After incidents such as the Equifax data breach, in which millions of people had sensitive personal information such as names, addresses, and social security numbers stolen, it became overwhelmingly clear that we need new mechanisms to handle personal information. Years of willful ignorance and slow development have lead these systems to be vulnerable to attacks. Antiquated, centralized systems such as Equifax’s are not secure enough to reliably handle such important data, and are slow to adapt to recent trends in identity verification and personal data handling that could improve the current situation.
Luckily, new decentralized services like Civic aim to fix the current issues facing identity security using biometric verification and blockchain technology. Civic abandons cumbersome and unsafe authentication methods such as passwords or third-party authenticators, and instead using biometric markers such as fingerprints to verify your identity. Using the process outlined below, Civic then uses the blockchain to obtain, attest, and record identity verifications in a decentralized manner on the blockchain. This process ensures that personal data is not stored in a centralized manner, and that verified forms of identity can be used repeatedly by multiple parties, taking advantage of the public platform to eliminate redundancy for users.
Civic’s platform is able to provide multi-factor authentication without relying on antiquated methods like passwords, third-party authenticator, or physical hardware tokens. First, keys are generated by a third-party wallet, so that Civic is not a centralized keeper of user keys. Then, users simply need to download the app to their mobile device, and can authenticate using biometrics such as fingerprints. All identity data is hashed after verification and a flag is maintained to indicate that the data is up-to-date. Using the Civic app, users can then create new accounts on other platforms using their private data provided to the Civic app. This improves upon existing services like Facebook Login because Civic’s login mechanism ensures that the accounts are being created by the true owner of the identity data.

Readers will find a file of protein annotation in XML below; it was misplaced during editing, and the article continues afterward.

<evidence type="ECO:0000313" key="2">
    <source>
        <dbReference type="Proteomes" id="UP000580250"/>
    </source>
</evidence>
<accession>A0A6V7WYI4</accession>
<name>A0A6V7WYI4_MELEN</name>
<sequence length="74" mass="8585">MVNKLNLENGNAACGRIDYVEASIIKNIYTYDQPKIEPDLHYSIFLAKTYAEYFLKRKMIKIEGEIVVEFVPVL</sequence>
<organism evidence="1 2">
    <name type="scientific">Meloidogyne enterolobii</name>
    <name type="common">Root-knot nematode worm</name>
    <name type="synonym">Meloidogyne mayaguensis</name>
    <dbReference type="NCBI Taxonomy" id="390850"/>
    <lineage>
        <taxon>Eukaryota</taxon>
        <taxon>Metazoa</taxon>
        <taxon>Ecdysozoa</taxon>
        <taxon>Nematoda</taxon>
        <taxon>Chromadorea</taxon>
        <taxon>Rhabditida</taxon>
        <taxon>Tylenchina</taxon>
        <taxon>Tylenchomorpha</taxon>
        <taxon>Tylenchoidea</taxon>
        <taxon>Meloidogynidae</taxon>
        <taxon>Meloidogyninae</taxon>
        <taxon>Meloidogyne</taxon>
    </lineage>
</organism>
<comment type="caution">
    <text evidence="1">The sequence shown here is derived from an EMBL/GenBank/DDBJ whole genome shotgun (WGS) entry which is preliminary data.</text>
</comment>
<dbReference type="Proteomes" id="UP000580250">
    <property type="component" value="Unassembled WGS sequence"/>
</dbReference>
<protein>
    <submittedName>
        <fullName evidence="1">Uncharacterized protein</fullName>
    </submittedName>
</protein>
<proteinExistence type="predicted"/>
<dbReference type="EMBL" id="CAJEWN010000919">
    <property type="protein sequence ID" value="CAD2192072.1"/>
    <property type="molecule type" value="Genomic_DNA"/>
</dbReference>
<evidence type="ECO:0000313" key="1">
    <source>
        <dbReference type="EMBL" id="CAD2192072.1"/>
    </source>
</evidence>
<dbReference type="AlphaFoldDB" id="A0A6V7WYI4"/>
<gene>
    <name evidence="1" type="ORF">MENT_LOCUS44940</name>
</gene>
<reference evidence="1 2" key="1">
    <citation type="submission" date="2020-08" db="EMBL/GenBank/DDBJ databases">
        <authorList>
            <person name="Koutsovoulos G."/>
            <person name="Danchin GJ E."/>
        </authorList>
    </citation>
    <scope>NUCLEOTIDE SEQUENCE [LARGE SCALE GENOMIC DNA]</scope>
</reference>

Civic’s platform can be used for reusable KYC processes. Using CVC Tokens, the cryptocurrency behind the Civic platform, Identity Requesters can use Civic’s Identity Partners to verify user identities. After a piece of data has been verified, it is then added to the user’s app and can be later reused for other KYC processes. This is efficient for both users and requesters, since users can reuse previously-verified pieces of data, and requesters get a cheaper, expedited KYC process. Beyond being more convenient, this process is also much safer for users. In traditional KYC processes, users end up sending pictures of PDFs of important documents to unknown third-parties. Using Civic’s platform, data is verified by trusted third-parties privately, and since the Civic app required biometric verification, it is very difficult for an attacker to access submitted documents.
One of the most timely applications of Civic’s unified identity platform is identity verification for ICOs. ICO investors can use Civic’s identity platform to securely make account on the ICO’s token sale website. Civic verifies their email and phone number, and encrypts them locally in the Civic app on their phone. In order to satisfy ICO KYC requirements, users can then scan and verify their identity documents such as a passport and driver’s license in order to prove their accredited investor status. This provides a secure ICO process and improves user experience by making the verification process as seamless and possible and removing redundancies. Another, perhaps overlook benefit, of Civic’s identity verification during ICOs is that it prevents large entities from purchasing amounts that exceed the purchase limit. Since every buyer is connected to unique identity that is backed by documentation, ICOs can be sure that each buyer is a unique person. This helps prevent centralization during the token sale process — rather than allowing a few large groups to quickly buy up the supply, this instead allows many smaller buyers to individually make purchases.
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